listed. To do this, uncomment (i.e. remove the #) the following line
in the file
Also in the file
so that feedback from your students goes to you and not to Pizer and Gage!
Note that I am using my PATH (remember I put
Now I log into mth140a, change my password, then go to the Professor Page, build some sets if none exist, go back to the Professor Page and go to the Add Student(s) Page. I add TA's (moussa and douglass), and four practice users (login = practice1, sid = 000-00-000a, last name = PRACTICE1, first name Jane, etc). I keep the section and recitation fields empty for all users who are not real students.
Then from the command line I give the TA's "TA" privileges by running:
Finally I go to the Classlist page and enter missing student email addresses, etc. if I happen to know them. The students can add or change their own email address at any time, so this isn't critical.
ADDING NEW STUDENTS AFTER THE COURSE HAS STARTED:
Just go to the Add Student(s) Page and follow the instructions. If you want to build sets with different due dates, run the routine multiple times. Adding a student who is already in the course will not change any information already in the classlist database. Hint: If it is early in the course and you want to give new students the same due dates that current students have, add the new students from the Add Student(s) Page but do not build any sets for them there. Then go to the Build Problem Set page and (re)build the sets that were not built for the new students. (Re)building sets that have already been built will not alter any data for students already in the set.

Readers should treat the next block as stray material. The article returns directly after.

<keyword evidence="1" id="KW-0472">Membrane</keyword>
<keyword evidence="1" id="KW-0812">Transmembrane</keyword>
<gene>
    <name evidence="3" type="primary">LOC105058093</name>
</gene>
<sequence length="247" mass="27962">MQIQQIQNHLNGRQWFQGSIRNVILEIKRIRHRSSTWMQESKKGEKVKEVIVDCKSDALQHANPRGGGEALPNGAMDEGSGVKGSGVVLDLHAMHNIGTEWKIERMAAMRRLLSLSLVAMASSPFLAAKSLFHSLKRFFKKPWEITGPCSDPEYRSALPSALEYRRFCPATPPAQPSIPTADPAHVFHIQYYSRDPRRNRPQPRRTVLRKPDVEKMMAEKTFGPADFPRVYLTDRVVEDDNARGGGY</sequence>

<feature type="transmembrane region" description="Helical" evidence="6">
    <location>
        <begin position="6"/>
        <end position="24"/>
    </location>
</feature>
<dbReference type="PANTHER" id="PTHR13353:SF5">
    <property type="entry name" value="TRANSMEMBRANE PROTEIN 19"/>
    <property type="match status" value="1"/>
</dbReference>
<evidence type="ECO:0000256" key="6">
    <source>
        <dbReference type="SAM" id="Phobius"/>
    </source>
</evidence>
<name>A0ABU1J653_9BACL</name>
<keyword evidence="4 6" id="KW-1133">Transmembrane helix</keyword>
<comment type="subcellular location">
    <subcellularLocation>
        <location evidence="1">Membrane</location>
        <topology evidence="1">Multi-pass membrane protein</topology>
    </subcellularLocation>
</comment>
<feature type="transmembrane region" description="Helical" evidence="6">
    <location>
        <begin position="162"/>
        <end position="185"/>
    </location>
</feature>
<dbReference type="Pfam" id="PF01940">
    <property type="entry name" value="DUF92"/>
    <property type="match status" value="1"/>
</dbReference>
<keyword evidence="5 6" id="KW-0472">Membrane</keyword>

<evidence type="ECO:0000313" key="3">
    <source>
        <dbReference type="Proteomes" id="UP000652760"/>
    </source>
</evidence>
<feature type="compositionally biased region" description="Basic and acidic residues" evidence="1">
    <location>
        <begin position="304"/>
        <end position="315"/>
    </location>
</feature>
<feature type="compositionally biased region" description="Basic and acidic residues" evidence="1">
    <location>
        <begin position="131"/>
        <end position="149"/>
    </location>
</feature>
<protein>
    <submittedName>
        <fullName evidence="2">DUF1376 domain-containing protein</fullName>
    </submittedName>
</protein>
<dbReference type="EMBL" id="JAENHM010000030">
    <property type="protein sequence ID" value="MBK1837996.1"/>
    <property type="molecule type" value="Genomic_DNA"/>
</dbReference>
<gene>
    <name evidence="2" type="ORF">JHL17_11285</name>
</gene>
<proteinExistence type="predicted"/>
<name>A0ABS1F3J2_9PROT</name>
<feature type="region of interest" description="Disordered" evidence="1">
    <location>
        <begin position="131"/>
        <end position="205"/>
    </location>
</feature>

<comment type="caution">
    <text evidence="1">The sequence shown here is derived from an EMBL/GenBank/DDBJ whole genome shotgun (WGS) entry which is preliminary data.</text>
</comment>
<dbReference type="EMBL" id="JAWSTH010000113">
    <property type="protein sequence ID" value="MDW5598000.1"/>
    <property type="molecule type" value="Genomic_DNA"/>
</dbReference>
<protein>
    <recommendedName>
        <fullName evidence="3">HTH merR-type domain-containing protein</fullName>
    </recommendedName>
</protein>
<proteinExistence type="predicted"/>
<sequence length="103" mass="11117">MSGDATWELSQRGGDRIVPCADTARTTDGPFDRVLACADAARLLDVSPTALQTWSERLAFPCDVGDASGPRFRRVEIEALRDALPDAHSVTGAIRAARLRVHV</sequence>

CHANGING A PASSWORD:
If a student forgets his or her password, go the the Classlist page and give them a new password..
CHANGING A LOGIN NAME:
To change Jane Smith's login name or any other classlist information, go to the Classlist page.
Removing students is easy. Just enter the word "DROP" or the letter "D" (without quotes) in the status box for the student classlist information (from the Classlist page). You may want to enter a comment giving the drop date. You can later resurect the student by changing his or her status to C (for current). In that case, you may want to go to the Build Problem Set page (or Add Student page) and rebuild the sets that were not built for the dropped student. (Re)building sets that have already been built will not alter any data for students already in the set.
Let's assume I am creating WeBWorK set9. I have to create a set9.def set definition file (see below) and problem template files. In order to create a problem template file (i.e. a .pg file), usually I start with a .pg file containing a problem similar to the one I want and modify it (see the list ofapproximately 2000 .pg files distributed with WeBWorK).
After creating all the